ST. AUGUSTINE, Fla. -- The first-recorded Thanksgiving wasn't actually between the pilgrims and American Indians at Plymouth.
It was actually more than 50 years earlier in St. Augustine.
Historians Chad Light and Roger Smith know the history of the first-recorded Thanksgiving in what is now the U.S.
"This is where it was," Light said, pointing to the field at the Fountain of Youth Archaeological Park. "You can see it from right here. It's within eyeshot here."
Spanish documents show the first recorded meal between European colonists and Native Americans happen on the grounds of what is now the Fountain of Youth in St. Augustine in 1565.
The city's founder -- Pedro Menendez and the colonists ate with the Timucua Indians, right after the Spanish arrived in Florida.
"The Spanish, everytime they landed, they were thanking God for their survival because trans-Atlantic voyages weren't guaranteed by then by any means. I've been on cruises. They're not guaranteed today," Smith said with a laugh.
Light said the Spanish were going to have a feast that day anyway because "it was the date of the feast of the Virgin Mary. It was basically the Catholic birthday party for the mother of Jesus."
Light says the Timucua were invited and about 200 of them showed up.
The items on the menu were "whatever they brought with them" on the ship, Smith said.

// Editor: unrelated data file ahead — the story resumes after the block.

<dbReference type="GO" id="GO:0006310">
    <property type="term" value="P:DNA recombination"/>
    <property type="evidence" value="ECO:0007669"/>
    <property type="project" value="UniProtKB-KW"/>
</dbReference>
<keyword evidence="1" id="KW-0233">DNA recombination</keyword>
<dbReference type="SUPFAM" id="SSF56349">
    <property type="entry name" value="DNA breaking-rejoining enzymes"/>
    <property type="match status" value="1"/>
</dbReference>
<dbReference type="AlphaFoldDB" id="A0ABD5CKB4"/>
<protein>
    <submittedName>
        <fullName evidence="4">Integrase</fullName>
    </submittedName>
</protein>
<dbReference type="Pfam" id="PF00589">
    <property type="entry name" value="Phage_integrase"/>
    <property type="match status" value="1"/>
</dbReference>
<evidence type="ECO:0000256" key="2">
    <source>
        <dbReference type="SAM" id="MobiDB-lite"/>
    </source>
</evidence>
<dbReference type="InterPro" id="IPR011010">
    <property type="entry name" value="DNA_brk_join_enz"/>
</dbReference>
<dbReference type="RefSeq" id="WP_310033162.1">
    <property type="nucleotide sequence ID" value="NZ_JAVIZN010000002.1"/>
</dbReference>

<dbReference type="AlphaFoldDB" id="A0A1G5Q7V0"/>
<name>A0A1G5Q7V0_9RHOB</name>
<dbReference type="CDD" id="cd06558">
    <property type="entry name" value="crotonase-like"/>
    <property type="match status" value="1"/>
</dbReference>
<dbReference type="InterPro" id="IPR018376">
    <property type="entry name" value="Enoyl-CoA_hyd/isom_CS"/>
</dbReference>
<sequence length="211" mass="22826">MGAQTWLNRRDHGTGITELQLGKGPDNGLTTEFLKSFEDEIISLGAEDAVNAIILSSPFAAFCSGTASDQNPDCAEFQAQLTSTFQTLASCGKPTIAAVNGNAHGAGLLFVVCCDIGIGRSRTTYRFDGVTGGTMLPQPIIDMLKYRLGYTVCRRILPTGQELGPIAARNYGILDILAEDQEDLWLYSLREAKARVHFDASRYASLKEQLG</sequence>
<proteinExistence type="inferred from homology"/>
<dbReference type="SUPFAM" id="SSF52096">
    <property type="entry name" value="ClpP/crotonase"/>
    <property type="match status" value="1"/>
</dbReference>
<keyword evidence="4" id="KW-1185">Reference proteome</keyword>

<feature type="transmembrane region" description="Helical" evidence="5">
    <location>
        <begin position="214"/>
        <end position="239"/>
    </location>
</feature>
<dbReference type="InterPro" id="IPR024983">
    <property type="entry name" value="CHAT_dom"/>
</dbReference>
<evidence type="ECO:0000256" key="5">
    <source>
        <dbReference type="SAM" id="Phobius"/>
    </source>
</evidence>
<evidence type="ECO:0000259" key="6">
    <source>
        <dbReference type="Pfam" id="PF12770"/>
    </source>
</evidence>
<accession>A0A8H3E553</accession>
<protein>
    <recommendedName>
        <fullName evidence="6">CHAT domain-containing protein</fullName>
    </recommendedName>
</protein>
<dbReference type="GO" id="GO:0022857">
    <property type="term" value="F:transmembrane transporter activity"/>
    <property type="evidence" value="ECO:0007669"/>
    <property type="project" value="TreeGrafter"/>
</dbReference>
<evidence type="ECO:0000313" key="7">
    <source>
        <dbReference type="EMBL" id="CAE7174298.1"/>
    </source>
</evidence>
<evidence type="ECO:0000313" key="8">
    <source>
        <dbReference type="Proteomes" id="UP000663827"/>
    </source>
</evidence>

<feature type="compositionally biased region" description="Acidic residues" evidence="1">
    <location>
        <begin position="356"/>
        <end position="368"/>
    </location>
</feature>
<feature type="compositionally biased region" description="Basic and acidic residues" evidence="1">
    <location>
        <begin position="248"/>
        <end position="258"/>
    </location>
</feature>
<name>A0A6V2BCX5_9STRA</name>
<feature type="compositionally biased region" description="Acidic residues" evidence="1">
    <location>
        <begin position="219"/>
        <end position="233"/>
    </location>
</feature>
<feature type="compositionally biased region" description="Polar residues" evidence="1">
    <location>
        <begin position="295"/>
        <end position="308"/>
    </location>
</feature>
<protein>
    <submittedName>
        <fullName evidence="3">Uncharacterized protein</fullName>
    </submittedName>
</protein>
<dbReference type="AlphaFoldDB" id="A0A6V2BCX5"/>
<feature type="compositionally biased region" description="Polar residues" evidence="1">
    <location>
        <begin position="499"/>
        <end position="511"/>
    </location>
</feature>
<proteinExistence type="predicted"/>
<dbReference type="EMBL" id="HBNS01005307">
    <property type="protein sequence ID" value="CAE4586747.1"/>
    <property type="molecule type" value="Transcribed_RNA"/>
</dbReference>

Documents say the meal was made up of beans and salted pork.
"They would put it into a stew. Things go a lot further when you throw them into a stew," Light said.
"You can get the Spanish bean soup at the Columbia (restaurant)," Light pointed out. "It's very similar and it's delicious!
No documentation exists that the Natives brought anything but if they did, probably seafood and root vegetables, according to Smith.
"There's always that great drawing of the alligator laying of the smoker, you know. I think that was drawn by a Georgia fan," he said with a laugh. "I'm not sure!"
And even though the Spanish would've come in on big ships off the coast of St. Augustine and pulled everything to shore on smaller boats, some historians say they still had that Thanksgiving feast on a table.
"Oh yeah. They had chairs and silverware," Light said with a nod.
The meal in St. Augustine was 56 years before the Thanksgiving at Plymouth.
It was for thanks ... and it was right here on land in St. Augustine.
"That's what's amazing about history," Smith said. "That's what's so cool about this spot," Light added. "We know where, who was here, what they ate, and why. It doesn't get any better for a historian."
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